Aircraft mechanic becomes online sensation as an English teacher
A local aircraft mechanic at the Pudong airport has gained tens of thousands of followers on social media by teaching English to colleagues in a clear British accent.
Zhang Jianhai, 32, who has been working with a Chinese airline for over a decade, has amassed an online following of 50,000 since he posted his first short video on his Douyin (known overseas as TikTok) account “grassroots mechanic” on August 31.
Wearing headphones and standing beside a passenger aircraft on the airport apron, Zhang described various aircraft parts in English and demonstrated how Chinese pilots communicate with foreign captains.
His strong British accent and powerful voice against the noisy backdrop drew compliments from followers, who variously described him as "China’s best English-speaking mechanic” or “an English speaker better than most college graduates.”
Zhang is self-taught in English. He said he spends most of his leisure time listening to BBC news, reading English-language newspapers and watching TV series from the US and UK. His favorite shows include the British-made “Downton Abbey” and “Sherlock,” and the US series “Game of Thrones.”
“I shut out the Chinese subtitles and imitate the actors speaking English, concentrating on the accent,” Zhang said. “There is no shortcut in learning English.”
Zhang’s initial impetus in starting his online project was to improve the English of Chinese mechanics and share with them his English-learning experience. Later, he told Shanghai Daily, his purpose expanded to sharing with the public the work of aircraft maintenance.
China’s civil aviation administration has stepped up English requirements for mechanics because most inspection and maintenance manuals of mainstream passenger jets made by Boeing and Airbus are written in English, he said.
Mechanics also need to communicate with foreign pilots and crew members more often nowadays as domestic carriers employ an increasing number of professionals from overseas.
Though many mechanics have acquired superior jet inspection and repairing skills, they can barely speak fluent English, especially senior engineers who started their careers before 1990, Zhang said.
To make it easier for senior colleagues, Zhang usually explains the terminologies of equipment on the airport apron and once posted a livestreamed communication between a captain and a mechanic before takeoff.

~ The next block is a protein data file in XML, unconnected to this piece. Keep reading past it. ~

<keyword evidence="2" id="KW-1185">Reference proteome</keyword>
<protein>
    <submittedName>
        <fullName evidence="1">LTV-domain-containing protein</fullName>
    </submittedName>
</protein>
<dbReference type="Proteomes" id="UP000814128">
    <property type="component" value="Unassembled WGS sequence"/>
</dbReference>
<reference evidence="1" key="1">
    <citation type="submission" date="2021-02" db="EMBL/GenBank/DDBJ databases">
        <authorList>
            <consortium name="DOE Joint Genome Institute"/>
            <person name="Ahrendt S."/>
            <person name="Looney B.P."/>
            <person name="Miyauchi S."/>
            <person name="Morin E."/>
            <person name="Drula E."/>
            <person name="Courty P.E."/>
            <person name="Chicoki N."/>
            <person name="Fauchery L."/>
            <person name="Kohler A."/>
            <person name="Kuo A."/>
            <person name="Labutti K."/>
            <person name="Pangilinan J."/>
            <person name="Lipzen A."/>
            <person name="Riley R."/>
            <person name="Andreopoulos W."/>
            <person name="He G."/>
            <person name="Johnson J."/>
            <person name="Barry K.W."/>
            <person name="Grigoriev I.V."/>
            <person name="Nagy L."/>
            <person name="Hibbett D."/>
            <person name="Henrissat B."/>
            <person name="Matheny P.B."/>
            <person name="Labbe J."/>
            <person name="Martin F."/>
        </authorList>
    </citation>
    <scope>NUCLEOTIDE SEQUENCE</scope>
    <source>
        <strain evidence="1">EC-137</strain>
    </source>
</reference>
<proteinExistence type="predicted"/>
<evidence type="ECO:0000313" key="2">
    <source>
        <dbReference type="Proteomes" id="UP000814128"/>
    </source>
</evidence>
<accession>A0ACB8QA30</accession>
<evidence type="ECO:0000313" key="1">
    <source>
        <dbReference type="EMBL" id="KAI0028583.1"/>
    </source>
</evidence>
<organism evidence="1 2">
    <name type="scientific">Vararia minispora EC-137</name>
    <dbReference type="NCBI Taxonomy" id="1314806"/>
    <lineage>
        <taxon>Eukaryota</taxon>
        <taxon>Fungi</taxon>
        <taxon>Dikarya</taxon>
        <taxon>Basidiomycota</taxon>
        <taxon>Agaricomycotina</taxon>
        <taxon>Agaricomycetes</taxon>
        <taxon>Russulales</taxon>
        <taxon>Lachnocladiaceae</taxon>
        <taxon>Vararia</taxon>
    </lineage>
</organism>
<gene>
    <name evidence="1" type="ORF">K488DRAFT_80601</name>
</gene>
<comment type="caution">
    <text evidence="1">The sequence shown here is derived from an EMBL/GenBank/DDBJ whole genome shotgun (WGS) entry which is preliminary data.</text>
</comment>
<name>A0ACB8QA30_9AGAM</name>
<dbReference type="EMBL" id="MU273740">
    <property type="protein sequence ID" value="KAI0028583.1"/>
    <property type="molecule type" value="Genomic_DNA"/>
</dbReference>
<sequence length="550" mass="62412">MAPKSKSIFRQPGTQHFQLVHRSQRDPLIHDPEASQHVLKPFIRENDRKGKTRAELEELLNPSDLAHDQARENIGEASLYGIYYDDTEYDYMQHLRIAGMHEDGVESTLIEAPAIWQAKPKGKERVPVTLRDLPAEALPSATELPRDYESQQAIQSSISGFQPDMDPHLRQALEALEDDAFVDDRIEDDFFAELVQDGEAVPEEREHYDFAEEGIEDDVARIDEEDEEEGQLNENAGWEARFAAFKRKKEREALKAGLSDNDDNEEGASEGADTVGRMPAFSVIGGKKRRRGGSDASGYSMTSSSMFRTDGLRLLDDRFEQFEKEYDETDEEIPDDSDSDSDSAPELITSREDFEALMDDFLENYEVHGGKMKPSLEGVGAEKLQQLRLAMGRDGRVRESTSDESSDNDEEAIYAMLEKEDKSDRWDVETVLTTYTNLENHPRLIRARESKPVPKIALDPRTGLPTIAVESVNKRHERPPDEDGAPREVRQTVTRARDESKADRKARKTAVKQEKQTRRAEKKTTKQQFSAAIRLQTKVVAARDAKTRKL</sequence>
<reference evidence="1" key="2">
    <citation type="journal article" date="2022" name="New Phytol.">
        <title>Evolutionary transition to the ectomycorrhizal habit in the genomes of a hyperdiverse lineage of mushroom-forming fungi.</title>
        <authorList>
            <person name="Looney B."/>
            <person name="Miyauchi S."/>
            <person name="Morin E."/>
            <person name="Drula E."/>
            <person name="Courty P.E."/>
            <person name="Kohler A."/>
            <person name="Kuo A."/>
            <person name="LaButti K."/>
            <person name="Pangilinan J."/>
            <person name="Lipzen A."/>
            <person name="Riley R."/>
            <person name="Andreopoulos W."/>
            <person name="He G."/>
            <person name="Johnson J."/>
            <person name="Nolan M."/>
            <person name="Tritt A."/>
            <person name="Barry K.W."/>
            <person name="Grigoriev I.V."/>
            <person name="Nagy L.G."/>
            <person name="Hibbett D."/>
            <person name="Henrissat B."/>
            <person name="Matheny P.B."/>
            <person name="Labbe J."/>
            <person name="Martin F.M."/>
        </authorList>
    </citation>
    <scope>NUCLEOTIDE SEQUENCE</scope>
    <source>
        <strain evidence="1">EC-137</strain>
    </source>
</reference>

To his surprise, Zhang found that many online viewers were curious about aircraft mechanics as well as English-learning skills, so he expanded the contents of his posts.
“Our job is essential to flight safety but is unfamiliar to most passengers, who only meet flight attendants and maybe pilots sometimes,” he said.
In a latest post, which received over 2,300 “likes,” Zhang talked about the three major segments of his daily work: pre-flight duties, transit duties and overnight checks.
“I’d like to pay tribute to aircraft mechanics who work hard day and night for the civil aviation industry,” he said in the video.
He also introduced common equipment that travelers rarely see, such as the nitrogen bottles used for aircraft tires when the planes are berthed on the apron overnight, and the special pushback tractors used to push aircraft from the terminal gate before takeoff.
He has so far posted some 25 videos of about a minute and a half each.
“I keep every video short to avoid making audiences bored,” he said. “I also reply to every comment made online.”
Some online followers point out grammatical or pronunciation errors in the videos. Zhang said he welcomes the advice.
“Actually, I’ve never been abroad, so forgive me if I made any mistake in the videos,” Zhang told his followers. “I posted the videos not only to teach others but also to improve myself.”
After graduating from the Civil Aviation University of China in the northern city of Tianjin about a decade ago, Zhang returned to his hometown Shanghai and began working as a mechanic on Airbus aircraft at the city’s airports.
He has often worked 12 hours a day and spent whole nights on the apron. Despite all these, his interest in learning English never abated.
He likened his English learning to the persistence he showed in learning aircraft mechanics. Practice. Practice. Practice.
“English study is just the same,” he said.
He never prepares the contents of his videos, instead preferring spontaneous talks that rely on his English-speaking ability.
“Thinking in English is very important to speaking English,” he said in a video. “Just speak and don’t be afraid of making mistakes.”
Colleagues who follow Zhang on Douyin say the video content is “quite practical,” according to Zhang.
Despite the fact that his wife is now pregnant and he is busier than before, Zhang vows to keep updating his account regularly.
“I feel proud whenever a malfunctioning aircraft takes off again after I have fixed the problem, and I am happy to improve my English in tandem with online audiences,” he said. “Both missions are accomplishments for me.”
As the number of his followers keeps rising, Zhang said he plans to focus more on English learning.
“Though the aircraft repair manual will be in Chinese after the domestically developed C919 enters the mainstream fleet of passenger airliners, it will still be essential for Chinese mechanics to speak fluent, professional English,” he said.